British experimental psychologist Hood (Cognitive Development/Univ. of Bristol) argues that superstition is the product of normal mental development.
A high proportion of adults, even those who are scientifically literate, hold beliefs that qualify as superstition, writes the author. For example, people won’t wear a sweater they are told belonged to a mass murderer, and some star athletes insist on repeating actions that have accompanied previous successes, such as always eating chicken before a game. The reason lies in psychology: We insist on finding meaning in the world, treating random events as if some hidden pattern links them. Behaviorist psychology grew out of Pavlov’s and Skinner’s recognition that our minds make such links on their own, writes Hood, but Piaget’s more subtle analysis reveals that our brains have built-in abilities to recognize real patterns, like those displayed by natural phenomena, and that we are already doing so in infancy. A child dropping things is learning about gravity, and we also learn psychology at an early age, drawing inferences on how people respond to events and to our actions. But this useful faculty is also directed at inanimate objects, as when people give their cars names or curse at a computer for failing to do what it’s told. Our mind’s ability to see analogies leads to what anthropologists call “sympathetic magic,” the notion that similar things are somehow connected to one another. (This is the idea behind homeopathic medicine, to cite one example.) Another psychological pattern leads us to associate special properties with certain items, such as a child’s security blanket or the “lucky” items many adults carry with them. Collectors of memorabilia are also indulging in a kind of magical belief, as if something once owned by a famous person possesses that person’s special qualities. Hood persuasively demonstrates that these beliefs originate in normal psychology, the rational patterns our minds use to make sense of our surroundings. Drawing on both laboratory results and everyday experience, he offers a clear perspective on the subject.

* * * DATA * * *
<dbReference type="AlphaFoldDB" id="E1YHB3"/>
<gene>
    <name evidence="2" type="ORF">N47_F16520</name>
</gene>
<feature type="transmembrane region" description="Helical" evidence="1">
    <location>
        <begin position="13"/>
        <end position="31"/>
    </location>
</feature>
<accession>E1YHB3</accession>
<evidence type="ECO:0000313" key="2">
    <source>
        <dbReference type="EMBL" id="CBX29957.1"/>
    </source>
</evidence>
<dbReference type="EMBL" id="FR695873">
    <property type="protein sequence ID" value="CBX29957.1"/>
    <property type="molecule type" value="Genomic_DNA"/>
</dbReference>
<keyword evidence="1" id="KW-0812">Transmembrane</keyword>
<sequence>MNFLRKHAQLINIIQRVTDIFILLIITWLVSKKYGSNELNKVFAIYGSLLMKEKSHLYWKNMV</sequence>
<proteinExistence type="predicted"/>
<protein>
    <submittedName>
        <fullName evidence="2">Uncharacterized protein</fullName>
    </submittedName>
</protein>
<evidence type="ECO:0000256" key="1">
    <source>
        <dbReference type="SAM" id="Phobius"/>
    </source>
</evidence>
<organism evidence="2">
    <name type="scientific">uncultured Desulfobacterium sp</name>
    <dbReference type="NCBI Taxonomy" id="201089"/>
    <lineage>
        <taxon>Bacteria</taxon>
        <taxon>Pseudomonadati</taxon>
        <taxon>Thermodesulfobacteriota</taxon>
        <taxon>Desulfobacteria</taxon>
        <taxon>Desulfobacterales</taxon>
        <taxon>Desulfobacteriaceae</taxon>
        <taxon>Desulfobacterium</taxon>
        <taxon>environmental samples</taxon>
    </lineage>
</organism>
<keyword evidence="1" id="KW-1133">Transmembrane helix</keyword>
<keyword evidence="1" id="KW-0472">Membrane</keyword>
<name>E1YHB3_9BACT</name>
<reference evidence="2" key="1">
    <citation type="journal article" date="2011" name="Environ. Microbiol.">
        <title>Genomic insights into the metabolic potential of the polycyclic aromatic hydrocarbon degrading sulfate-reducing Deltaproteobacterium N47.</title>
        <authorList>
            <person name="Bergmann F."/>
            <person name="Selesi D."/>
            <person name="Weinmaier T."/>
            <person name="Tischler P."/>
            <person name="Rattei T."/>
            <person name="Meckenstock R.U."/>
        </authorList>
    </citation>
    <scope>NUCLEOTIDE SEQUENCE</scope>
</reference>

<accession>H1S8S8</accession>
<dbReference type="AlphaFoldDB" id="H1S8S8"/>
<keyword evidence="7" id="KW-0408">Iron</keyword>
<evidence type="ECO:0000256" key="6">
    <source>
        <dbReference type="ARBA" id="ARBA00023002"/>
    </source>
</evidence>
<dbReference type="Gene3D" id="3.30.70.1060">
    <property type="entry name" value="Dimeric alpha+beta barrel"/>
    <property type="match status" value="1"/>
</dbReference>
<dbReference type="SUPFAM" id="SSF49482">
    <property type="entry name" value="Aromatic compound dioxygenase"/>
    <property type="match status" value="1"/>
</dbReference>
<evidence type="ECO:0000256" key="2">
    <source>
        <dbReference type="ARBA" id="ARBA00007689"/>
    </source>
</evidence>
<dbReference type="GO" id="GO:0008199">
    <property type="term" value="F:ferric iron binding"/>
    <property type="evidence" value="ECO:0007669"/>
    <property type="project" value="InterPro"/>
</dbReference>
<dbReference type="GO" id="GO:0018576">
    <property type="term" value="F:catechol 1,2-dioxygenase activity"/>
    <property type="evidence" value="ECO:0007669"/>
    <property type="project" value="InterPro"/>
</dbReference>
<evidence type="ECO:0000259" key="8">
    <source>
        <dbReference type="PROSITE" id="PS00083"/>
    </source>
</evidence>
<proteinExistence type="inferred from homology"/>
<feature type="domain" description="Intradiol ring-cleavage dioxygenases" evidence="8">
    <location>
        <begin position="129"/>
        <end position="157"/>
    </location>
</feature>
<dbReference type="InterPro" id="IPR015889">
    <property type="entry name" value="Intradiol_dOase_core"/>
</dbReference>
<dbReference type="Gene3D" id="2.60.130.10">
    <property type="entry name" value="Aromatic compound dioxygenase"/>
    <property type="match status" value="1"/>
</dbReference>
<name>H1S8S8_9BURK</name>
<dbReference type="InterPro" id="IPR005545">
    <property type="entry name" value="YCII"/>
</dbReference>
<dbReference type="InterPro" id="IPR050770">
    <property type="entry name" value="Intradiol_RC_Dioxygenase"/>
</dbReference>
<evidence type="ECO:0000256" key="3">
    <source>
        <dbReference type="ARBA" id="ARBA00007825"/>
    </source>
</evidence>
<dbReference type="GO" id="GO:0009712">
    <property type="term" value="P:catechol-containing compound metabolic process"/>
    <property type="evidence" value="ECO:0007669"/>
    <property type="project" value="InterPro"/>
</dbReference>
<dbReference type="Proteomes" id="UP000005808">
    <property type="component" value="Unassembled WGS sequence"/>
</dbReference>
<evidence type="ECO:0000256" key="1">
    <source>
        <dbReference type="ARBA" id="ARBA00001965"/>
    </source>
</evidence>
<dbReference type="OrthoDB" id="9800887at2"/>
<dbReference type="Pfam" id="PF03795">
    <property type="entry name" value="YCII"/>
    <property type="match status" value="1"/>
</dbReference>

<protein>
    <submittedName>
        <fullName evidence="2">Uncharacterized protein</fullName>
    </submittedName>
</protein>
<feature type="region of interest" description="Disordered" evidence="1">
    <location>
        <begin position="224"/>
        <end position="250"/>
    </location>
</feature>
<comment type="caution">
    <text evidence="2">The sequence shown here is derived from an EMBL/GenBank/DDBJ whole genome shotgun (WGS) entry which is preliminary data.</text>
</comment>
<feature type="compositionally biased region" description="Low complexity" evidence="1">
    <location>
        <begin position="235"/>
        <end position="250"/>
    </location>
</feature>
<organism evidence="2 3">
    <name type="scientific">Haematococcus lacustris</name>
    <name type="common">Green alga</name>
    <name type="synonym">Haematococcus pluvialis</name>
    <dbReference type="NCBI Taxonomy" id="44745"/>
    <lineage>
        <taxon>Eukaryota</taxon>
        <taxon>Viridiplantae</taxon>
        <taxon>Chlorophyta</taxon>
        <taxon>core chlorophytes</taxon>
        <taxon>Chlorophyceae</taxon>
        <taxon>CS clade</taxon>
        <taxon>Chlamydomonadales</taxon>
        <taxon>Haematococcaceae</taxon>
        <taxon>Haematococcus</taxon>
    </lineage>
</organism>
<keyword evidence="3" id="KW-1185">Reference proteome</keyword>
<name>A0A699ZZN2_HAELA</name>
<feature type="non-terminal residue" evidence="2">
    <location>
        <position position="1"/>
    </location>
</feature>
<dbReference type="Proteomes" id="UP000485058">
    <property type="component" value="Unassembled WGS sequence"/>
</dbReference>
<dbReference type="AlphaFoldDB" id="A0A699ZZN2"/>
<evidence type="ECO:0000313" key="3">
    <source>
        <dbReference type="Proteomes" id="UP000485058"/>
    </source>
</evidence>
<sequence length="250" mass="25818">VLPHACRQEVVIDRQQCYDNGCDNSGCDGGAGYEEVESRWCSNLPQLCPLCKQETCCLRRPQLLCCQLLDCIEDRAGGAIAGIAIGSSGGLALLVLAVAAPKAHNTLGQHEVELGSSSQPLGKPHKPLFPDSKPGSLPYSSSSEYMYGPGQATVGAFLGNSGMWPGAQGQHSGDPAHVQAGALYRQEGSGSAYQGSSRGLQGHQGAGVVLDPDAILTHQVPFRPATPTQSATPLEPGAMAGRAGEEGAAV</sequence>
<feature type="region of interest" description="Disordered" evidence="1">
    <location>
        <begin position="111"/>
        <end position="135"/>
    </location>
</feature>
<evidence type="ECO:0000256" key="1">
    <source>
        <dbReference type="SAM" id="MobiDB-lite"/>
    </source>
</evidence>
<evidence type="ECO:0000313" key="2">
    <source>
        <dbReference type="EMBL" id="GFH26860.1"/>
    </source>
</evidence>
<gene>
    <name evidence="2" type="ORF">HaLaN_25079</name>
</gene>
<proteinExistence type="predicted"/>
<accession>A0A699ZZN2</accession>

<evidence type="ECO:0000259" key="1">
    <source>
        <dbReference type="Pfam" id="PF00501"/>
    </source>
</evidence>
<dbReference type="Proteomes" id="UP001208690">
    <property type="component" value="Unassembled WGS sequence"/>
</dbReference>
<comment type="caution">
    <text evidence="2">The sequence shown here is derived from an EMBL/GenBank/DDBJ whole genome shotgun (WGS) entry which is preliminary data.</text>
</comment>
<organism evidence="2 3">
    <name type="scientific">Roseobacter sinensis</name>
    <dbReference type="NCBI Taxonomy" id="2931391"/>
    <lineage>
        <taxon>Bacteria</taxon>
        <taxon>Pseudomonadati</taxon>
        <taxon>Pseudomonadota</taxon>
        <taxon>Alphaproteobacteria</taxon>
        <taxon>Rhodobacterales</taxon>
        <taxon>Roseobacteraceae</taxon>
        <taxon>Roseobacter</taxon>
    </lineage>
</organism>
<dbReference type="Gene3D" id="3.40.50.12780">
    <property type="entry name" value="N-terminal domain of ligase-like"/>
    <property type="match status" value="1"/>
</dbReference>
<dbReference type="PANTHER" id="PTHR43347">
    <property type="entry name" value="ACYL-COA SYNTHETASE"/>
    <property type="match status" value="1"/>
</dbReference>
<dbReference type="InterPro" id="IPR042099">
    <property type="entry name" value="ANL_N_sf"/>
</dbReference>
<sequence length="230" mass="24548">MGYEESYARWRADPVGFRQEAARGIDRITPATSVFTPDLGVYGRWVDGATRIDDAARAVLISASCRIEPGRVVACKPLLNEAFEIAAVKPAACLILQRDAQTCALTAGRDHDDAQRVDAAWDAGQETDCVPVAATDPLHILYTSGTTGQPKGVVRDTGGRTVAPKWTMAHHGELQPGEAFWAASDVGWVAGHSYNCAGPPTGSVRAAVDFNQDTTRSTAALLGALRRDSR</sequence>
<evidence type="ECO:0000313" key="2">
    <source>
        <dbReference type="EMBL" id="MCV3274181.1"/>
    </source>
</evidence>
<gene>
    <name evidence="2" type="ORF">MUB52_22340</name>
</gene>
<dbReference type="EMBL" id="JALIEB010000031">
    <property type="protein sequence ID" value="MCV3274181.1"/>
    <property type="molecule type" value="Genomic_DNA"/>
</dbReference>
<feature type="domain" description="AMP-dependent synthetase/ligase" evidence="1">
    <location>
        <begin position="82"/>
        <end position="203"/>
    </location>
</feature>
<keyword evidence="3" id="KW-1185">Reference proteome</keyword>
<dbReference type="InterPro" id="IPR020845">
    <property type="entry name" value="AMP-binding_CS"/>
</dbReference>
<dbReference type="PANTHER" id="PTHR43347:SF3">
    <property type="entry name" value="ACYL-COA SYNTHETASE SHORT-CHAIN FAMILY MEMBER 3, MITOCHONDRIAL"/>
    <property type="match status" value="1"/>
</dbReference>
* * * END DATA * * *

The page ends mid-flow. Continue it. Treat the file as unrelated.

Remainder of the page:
Convincing treatment of a sensitive, frequently contentious issue.